Crutch Words

There are times that listening to yourself interview someone is as bad as (if not worse than) listening to yourself talk on an answering machine. I have yet to meet anyone who is completely fine with his or her's voice. For whatever reason, there's something wrong with it and there's a level of embarrassment in hearing it. What's worse, though, is hearing yourself repeat words over and over again. These are, in the words of a fellow reporter friend, called crutch words. Over the weekend, I transcribed an interview I conducted for an upcoming Observer article. While listening to the twenty minutes of me talking to a musician known almost around the world, it's very obvious that I am a) nervous about talking to a musician I greatly admire, b) nervous about asking a stupid question, and c) nervous that this interview will not result in a decent article about a band I've liked for many years. What do I say waaaaaayyyy too much? "Yeah," "I gotcha,&quo

Ten Minutes

These days, I come up with more potential stories for When We Were the Kids than recipes for dinner. Granted, I thought more about Post than dinner options while I worked on that as well. It's not like I don't take dinner seriously; I tend to have the same things over and over again at home, until I get sick of them (or literally get sick and permanently lose the taste of them, like crab cakes). Since I usually cook for myself, there's no gripes about having pizza, tomato bisque soup with a bagel, or breakfast tacos every week. That said, I'm more than happy to try something different whenever a good idea strikes. Whenever Diana and I can, we like to make dinner together. Last night, we tried out making a version of veggie tacos loosely based on the Black Bean Fiesta that Stevie made a while ago. My own version of breakfast tacos came from this recipe (as well as Robert Rodriguez's breakfast taco recipe), so I thought about applying some things with black beans,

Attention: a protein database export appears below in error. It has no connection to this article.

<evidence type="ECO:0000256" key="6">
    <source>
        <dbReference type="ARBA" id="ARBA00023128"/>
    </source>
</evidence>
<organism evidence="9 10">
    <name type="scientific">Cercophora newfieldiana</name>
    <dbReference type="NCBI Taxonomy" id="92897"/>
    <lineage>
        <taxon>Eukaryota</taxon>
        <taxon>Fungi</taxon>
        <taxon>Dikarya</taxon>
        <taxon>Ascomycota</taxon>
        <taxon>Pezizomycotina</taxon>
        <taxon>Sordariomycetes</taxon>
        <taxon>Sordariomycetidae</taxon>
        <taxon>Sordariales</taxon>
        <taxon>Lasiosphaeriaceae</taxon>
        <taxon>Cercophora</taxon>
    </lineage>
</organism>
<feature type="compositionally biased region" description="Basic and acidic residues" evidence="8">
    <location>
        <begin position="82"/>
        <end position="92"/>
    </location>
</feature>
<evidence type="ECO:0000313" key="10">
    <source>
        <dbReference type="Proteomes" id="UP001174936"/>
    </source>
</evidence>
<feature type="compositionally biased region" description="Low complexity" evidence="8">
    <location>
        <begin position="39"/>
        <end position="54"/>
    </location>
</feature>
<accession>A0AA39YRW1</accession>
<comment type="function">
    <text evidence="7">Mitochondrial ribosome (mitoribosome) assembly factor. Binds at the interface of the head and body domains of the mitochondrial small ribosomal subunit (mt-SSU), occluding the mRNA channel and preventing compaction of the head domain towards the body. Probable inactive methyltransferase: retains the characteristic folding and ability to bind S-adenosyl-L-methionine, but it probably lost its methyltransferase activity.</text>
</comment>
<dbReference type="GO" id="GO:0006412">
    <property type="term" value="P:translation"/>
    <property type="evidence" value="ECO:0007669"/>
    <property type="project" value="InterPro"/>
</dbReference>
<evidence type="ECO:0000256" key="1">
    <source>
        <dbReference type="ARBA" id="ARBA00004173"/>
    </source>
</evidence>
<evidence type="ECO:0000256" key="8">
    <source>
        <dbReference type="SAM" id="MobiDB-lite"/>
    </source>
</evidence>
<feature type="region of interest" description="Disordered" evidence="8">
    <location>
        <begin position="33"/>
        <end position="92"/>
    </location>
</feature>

Let Me In